back to article EMC: 'Hardware? We stopped doing that YEARS ago'

Storage titan EMC doesn't really believe in hardware any more – the value is in the software. The company has been on a shift for the past decade to wean itself off of a dependency on proprietary gear, and has instead been pouring resources into developing clever software, EMC head honcho Joe Tucci told The Register at EMC …


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  1. M. B.

    So are they preparing us for...

    ...a letdown as far as hardware announcements At this EMC World? I still haven't heard anything worth getting excited over this year.

  2. A Non e-mouse Silver badge

    With the power of commodity hardware, it's hardly surprising that companies are investing less in hardware and more in software.

  3. Duncan Macdonald

    Amazon and Google NEED special hardware

    With the size of their data centres, power efficiency is critical. The use of tailored hardware with lower power drain makes a BIG difference in the power bill and the amount of equipment that can be in a single data centre when the centres are as large as Google's. Also Google's equipment is designed to be capable of operating at higher than normal server room temperatures to reduce the cooling equipment power drain.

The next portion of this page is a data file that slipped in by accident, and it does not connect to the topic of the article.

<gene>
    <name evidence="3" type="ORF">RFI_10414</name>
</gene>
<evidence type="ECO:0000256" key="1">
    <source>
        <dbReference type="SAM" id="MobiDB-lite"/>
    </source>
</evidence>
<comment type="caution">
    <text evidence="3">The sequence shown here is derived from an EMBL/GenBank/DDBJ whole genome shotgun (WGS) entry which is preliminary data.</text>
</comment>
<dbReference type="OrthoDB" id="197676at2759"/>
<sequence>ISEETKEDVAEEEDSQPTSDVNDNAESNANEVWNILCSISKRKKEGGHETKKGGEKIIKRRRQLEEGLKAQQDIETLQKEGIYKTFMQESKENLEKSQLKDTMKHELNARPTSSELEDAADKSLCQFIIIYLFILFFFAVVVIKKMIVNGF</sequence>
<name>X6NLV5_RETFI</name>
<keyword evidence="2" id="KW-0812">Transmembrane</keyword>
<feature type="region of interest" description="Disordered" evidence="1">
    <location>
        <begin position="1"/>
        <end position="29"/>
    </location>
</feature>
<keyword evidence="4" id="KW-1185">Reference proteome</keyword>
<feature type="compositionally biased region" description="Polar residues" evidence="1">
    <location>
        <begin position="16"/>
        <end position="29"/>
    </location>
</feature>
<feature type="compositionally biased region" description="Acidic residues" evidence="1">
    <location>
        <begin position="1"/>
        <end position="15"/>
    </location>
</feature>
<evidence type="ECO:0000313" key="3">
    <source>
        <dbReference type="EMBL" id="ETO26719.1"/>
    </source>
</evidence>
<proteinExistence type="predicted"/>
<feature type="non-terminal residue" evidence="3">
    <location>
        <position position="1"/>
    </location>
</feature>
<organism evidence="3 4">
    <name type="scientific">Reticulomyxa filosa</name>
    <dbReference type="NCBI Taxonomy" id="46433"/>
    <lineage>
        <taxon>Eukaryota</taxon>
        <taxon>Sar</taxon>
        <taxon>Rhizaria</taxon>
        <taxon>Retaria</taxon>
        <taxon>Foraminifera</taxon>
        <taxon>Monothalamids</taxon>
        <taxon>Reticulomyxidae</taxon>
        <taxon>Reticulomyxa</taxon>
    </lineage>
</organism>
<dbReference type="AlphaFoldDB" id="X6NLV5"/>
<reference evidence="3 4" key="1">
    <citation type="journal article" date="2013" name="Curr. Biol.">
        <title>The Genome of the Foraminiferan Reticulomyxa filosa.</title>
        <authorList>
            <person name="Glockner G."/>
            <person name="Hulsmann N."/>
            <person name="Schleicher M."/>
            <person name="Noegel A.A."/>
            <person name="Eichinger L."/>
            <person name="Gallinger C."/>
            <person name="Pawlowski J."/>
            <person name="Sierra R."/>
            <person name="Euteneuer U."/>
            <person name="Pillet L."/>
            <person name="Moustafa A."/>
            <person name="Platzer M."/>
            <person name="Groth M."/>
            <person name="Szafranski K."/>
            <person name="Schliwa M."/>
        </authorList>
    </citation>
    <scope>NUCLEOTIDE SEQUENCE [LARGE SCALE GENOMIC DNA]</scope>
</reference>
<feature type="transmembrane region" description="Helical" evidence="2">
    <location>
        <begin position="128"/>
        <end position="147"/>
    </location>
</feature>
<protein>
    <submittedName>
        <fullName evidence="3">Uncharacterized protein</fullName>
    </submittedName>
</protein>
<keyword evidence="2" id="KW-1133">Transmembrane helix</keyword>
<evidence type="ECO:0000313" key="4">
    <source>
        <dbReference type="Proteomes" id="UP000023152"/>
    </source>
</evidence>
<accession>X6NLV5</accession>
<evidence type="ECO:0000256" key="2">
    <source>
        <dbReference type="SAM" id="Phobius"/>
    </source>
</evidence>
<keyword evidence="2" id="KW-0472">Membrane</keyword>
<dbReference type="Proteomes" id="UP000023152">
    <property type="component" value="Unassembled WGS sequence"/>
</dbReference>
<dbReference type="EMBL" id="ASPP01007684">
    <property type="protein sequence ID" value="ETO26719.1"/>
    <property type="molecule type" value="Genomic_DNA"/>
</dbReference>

(By the use of these measures Google manages a power overhead of about 12% versus the industry average of 100%.)

    1. This post has been deleted by its author

  4. Anonymous Coward
    Anonymous Coward

    I think there are different definitions of "special hardware" being used. Google's idea of "special hardware" for the higher than normal data center temperatures is to use standard Xeon chips on a pretty standard two socket board, forget the casing and slide 50 boards into a rack. They use a few different methods of cooling, but the servers are commodity x86 servers. The fail quite a bit, but Google and the like have them in massive Hadoop and otherwise parallel file system clusters to withstand those hits. It is a pretty high use approach from an energy perspective as compared to say a bunch of IBM mainframes running Linux.

    1. Kebabbert

      "...It is a pretty high use approach from an energy perspective as compared to say a bunch of IBM mainframes running Linux...."

      Yes, but you would never get the performance out of IBM Mainframes. Their cpus are much much slower than a decent x86 cpu. A high end 8-socket x86 server has similar or even more computing power than the biggest IBM Mainframe with 24 cpus.

  5. Trustme

    The only problem with Quantum Networks is you can know where a packet is or what it's flow rate is but not both at the same time...

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